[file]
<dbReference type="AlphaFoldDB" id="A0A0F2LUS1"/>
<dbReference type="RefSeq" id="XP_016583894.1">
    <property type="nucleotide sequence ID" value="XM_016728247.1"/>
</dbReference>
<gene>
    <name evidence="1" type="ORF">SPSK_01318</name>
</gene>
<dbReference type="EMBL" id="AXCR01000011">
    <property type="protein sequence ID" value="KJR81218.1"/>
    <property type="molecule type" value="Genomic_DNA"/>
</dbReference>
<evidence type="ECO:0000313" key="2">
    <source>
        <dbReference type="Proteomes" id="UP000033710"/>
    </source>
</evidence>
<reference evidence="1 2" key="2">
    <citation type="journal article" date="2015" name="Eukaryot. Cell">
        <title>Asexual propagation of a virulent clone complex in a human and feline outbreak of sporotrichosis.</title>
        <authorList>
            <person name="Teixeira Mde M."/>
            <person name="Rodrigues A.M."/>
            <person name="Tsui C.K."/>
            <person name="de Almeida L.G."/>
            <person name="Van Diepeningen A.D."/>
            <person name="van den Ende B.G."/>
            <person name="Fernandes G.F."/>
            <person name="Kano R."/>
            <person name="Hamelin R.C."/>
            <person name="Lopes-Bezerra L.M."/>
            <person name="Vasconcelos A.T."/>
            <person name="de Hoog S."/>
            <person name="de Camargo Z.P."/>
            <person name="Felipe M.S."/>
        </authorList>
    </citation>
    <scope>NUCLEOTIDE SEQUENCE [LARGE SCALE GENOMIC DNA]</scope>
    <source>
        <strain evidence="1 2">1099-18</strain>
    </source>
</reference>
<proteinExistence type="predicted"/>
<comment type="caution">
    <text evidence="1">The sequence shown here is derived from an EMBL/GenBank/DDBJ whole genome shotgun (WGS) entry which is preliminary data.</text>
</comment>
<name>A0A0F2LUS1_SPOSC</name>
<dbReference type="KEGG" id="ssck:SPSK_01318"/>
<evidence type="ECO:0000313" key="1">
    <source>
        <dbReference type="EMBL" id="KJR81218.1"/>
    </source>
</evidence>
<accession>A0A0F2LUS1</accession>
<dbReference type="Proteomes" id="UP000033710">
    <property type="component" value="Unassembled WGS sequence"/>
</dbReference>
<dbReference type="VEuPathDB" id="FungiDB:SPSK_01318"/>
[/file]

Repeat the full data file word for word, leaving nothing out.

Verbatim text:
<dbReference type="AlphaFoldDB" id="A0A0F2LUS1"/>
<dbReference type="RefSeq" id="XP_016583894.1">
    <property type="nucleotide sequence ID" value="XM_016728247.1"/>
</dbReference>
<gene>
    <name evidence="1" type="ORF">SPSK_01318</name>
</gene>
<dbReference type="EMBL" id="AXCR01000011">
    <property type="protein sequence ID" value="KJR81218.1"/>
    <property type="molecule type" value="Genomic_DNA"/>
</dbReference>
<evidence type="ECO:0000313" key="2">
    <source>
        <dbReference type="Proteomes" id="UP000033710"/>
    </source>
</evidence>
<reference evidence="1 2" key="2">
    <citation type="journal article" date="2015" name="Eukaryot. Cell">
        <title>Asexual propagation of a virulent clone complex in a human and feline outbreak of sporotrichosis.</title>
        <authorList>
            <person name="Teixeira Mde M."/>
            <person name="Rodrigues A.M."/>
            <person name="Tsui C.K."/>
            <person name="de Almeida L.G."/>
            <person name="Van Diepeningen A.D."/>
            <person name="van den Ende B.G."/>
            <person name="Fernandes G.F."/>
            <person name="Kano R."/>
            <person name="Hamelin R.C."/>
            <person name="Lopes-Bezerra L.M."/>
            <person name="Vasconcelos A.T."/>
            <person name="de Hoog S."/>
            <person name="de Camargo Z.P."/>
            <person name="Felipe M.S."/>
        </authorList>
    </citation>
    <scope>NUCLEOTIDE SEQUENCE [LARGE SCALE GENOMIC DNA]</scope>
    <source>
        <strain evidence="1 2">1099-18</strain>
    </source>
</reference>
<proteinExistence type="predicted"/>
<comment type="caution">
    <text evidence="1">The sequence shown here is derived from an EMBL/GenBank/DDBJ whole genome shotgun (WGS) entry which is preliminary data.</text>
</comment>
<name>A0A0F2LUS1_SPOSC</name>
<dbReference type="KEGG" id="ssck:SPSK_01318"/>
<evidence type="ECO:0000313" key="1">
    <source>
        <dbReference type="EMBL" id="KJR81218.1"/>
    </source>
</evidence>
<accession>A0A0F2LUS1</accession>
<dbReference type="Proteomes" id="UP000033710">
    <property type="component" value="Unassembled WGS sequence"/>
</dbReference>
<dbReference type="VEuPathDB" id="FungiDB:SPSK_01318"/>